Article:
Why Are Amino Acids Important For Our Health?

9 key amino acids for our overall health

All the proteins in our body are made from different amino acids. These amino acids are the basic units of proteins just as the brick is the basic unit of any building.

There are hundreds of amino acids in nature but the human body needs only 20 of these.

Out of these 20 amino acids, 09 amino acids are called essential amino acids. Essential amino acids are those which our body cannot make from scratch and must be obtained from the diet.

06 amino acid sequence is are known as conditionally essential amino acids.  The Synthesis of these amino acids is limited under specific pathological conditions.

The remaining group is considered non-essential amino acids, meaning these are synthesized in sufficient quantities in our body.

Our topic of interest is essential amino acids. The names of these 9 amino acids are given below:

  1. Histidine
  2. Isoleucine
  3. Leucine
  4. Lysine
  5. Methionine
  6. Phenylalanine
  7. Threonine
  8. Tryptophan
  9. Valine

Out of these 9, the three amino acids Leucine, Isoleucine, and Valine are known as BCAAs or branched-chain amino acids.

These have special importance in the body and we will briefly discuss BCAAs.

This article contains all the necessary information you need to know about these amino acids.
After reading this article, you will be having enough knowledge about essential amino acids.

You will be able to know about different food resources of these amino acids, how they function in the body, and the benefits of supplementing these in the diet.

 

Roles of 9 essential Amino Acids in your body:

 

1. Histidine:

Histamine is a neurotransmitter in our body, made of essential amino acid histidine.
Histamine is important for maintaining sexual desire, proper functioning of the immune system, and secretion of Hydrochloride Acid in our stomach which aids in the digestion of food and kills different germs we ingested with food.

It also helps in protecting the myelin sheath around nerve cells. This sheath increases the speed of conduction of nerve signals.

 

2. Lysine

It is important for lowering cholesterol in our body and burning fatty acids to generate energy. Lysine performs this function by producing carnitine, an important nutrient.
It also playsan important role in the absorption of calcium and the production of some enzymes and hormones.

 

3. Methionine

 It is important for detoxification and minimizing liver damage after acetaminophen(paracetamol) poisoning. It also helps in wound healing. Its common sources are dairy products, meat, and fish.

 

4. Phenylalanine

D-phenylalanine, L-phenylalanine, and DL-phenylalanine are three forms of this amino acid. Out of these three forms, only L-phenylalanine is an essential amino acid.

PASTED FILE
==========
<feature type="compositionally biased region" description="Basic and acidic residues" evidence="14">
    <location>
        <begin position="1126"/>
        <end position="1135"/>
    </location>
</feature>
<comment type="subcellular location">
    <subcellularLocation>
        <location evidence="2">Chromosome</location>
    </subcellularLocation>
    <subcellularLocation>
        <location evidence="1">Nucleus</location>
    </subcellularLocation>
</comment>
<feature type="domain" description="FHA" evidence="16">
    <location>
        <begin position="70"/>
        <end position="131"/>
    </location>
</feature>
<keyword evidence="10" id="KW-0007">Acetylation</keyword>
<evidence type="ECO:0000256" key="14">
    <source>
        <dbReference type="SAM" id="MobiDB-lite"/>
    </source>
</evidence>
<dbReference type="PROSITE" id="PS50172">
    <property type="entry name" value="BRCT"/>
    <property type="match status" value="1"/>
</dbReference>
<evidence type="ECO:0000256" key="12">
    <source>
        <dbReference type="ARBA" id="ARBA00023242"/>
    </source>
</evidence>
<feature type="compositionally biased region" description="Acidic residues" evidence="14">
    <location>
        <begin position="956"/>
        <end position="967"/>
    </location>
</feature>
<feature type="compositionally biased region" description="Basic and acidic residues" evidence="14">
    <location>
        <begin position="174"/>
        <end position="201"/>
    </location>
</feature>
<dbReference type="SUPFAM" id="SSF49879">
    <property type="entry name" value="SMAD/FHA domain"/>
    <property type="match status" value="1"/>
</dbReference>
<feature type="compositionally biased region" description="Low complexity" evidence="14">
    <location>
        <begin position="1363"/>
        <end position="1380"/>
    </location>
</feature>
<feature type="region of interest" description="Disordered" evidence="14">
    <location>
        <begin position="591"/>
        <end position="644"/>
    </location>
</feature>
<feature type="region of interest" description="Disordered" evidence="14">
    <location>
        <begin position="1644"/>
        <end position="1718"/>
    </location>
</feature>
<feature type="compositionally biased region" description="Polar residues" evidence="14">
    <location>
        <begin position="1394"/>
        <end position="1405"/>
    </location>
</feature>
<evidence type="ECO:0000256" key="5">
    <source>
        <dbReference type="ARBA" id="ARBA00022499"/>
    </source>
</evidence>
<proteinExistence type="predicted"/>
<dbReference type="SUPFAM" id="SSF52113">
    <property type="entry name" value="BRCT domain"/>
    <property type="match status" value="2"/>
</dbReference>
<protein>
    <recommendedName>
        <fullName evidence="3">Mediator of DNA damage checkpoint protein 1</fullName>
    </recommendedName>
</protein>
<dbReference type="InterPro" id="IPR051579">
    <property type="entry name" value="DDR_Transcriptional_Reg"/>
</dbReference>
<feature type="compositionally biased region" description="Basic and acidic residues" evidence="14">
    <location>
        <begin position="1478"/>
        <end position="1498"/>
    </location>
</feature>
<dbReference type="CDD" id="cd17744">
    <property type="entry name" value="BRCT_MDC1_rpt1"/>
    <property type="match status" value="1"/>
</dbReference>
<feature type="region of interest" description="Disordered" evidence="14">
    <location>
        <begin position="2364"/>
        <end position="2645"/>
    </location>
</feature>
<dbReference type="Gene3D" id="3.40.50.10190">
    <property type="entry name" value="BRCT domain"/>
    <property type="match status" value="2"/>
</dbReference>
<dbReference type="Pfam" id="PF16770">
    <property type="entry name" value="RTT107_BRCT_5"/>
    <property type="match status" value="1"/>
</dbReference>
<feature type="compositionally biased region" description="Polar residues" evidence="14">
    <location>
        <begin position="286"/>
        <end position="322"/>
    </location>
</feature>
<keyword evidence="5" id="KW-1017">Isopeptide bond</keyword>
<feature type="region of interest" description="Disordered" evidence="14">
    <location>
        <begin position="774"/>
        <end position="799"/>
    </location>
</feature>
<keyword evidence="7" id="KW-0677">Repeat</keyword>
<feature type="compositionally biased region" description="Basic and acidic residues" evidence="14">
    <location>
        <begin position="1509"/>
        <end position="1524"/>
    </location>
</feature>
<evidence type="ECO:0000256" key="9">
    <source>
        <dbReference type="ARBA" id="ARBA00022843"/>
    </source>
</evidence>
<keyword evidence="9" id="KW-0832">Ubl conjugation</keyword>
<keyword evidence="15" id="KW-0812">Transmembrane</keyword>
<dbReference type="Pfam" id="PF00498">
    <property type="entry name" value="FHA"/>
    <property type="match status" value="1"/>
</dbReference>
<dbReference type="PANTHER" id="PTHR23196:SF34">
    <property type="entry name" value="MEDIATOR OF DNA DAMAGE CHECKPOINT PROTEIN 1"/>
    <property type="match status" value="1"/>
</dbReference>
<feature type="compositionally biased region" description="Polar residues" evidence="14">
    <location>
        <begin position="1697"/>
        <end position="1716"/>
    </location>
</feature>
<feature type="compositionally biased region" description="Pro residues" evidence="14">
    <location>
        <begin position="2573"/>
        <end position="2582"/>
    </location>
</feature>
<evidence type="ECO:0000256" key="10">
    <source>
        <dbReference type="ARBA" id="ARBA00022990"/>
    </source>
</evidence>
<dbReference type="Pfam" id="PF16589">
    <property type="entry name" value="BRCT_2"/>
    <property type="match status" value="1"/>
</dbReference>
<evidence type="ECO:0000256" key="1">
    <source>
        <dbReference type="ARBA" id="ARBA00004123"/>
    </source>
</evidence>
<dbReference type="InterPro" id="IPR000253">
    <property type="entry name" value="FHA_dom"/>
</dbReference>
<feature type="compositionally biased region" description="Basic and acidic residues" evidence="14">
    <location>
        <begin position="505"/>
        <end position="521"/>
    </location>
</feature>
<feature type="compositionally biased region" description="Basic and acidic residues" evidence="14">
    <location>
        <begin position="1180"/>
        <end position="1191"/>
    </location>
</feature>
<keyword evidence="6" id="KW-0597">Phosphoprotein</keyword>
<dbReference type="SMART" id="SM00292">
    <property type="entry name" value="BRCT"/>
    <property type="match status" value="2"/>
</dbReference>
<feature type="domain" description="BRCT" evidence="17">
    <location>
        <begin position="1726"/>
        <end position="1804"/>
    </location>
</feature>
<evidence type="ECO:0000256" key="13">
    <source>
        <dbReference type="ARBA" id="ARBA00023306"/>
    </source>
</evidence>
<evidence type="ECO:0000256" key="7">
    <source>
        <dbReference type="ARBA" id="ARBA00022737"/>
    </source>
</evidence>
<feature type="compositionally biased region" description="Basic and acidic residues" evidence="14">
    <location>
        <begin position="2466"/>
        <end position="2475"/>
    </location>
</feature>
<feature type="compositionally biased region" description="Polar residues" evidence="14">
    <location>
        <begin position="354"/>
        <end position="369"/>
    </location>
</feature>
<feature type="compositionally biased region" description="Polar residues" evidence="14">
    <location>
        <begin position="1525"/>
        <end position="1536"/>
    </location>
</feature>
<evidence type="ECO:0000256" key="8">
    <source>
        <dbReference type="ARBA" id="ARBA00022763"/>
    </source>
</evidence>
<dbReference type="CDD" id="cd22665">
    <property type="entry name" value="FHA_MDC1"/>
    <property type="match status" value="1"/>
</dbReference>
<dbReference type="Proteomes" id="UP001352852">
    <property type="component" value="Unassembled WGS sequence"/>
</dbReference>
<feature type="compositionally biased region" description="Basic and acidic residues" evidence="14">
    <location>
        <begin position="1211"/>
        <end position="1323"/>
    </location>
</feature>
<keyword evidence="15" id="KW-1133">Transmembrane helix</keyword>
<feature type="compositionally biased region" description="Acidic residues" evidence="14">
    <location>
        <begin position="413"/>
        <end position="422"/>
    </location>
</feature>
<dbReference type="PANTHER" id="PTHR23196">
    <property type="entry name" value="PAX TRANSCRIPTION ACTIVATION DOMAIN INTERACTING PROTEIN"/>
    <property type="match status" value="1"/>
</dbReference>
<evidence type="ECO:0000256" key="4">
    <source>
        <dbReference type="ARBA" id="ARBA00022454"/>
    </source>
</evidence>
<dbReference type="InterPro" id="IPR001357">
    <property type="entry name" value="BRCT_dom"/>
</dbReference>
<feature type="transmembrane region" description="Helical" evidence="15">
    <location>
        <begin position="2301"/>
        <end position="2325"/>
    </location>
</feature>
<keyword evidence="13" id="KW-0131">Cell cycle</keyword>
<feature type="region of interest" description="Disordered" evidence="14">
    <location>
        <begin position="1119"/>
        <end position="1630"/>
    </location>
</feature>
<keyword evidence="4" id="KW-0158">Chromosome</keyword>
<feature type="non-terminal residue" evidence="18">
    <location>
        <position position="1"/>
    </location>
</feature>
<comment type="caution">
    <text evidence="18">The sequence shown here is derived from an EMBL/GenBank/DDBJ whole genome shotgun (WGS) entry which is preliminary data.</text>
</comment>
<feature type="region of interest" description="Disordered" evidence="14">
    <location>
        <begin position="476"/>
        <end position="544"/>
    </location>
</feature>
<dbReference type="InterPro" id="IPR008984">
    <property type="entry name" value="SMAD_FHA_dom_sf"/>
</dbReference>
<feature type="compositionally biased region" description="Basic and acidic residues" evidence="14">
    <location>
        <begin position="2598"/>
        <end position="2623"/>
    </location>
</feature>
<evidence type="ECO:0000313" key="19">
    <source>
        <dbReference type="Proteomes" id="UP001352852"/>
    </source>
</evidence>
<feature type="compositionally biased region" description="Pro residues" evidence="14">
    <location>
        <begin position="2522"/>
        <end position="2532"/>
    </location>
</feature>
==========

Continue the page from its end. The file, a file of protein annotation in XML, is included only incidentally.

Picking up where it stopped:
It is helpful in certain painful conditions such as rheumatoid arthritis and osteoarthritis. It also has a role in the treatment of depression and the management of Parkinson’s disease.

It is obtained from dairy products, eggs, and cheese.

 

5. Threonine

Its main use is in nervous system disorders. But the evidence is insufficient for its use in multiple sclerosis and spinal spasticity.

It is converted into glycine which acts in the brain to reduce spasticity(unwanted muscle contractions).

 

6. Tryptophan

This essential amino acid is used for treating sleep disorders especially insomnia. It is also used for stabilization of mood and decreasing anxiety. This essential amino acid helps in the production of serotonin, which has benefits of promoting sleep and relieving anxiety.

 

The other three amino acids are branched-chain amino acids and will be discussed as a group.

Branched-chain amino acids(BCAAs)

Leucine, isoleucine, and valine are the three amino acids included in the category of BCCA.

These are called branched because they have branched aliphatic side chains.

These are sold in powder form as dietary supplements to increase muscle mass, decreasing muscle soreness, and decreasing post-workout muscle fatigue.

Common sources are dairy products and eggs.

 

All of the above-mentioned amino acids are essential amino acids, which means they cannot be produced in the body and must be obtained through diet. Different amino acids have different roles in the body. The main source of these amino acids is dairy products, eggs, meat, and fish. Branched-chain amino acids (BCAAs) are very important for improving muscle mass and are sold in powder form as dietary supplements. But if you are taking a natural diet containing these, BCAAs supplement will be of no additional benefit.

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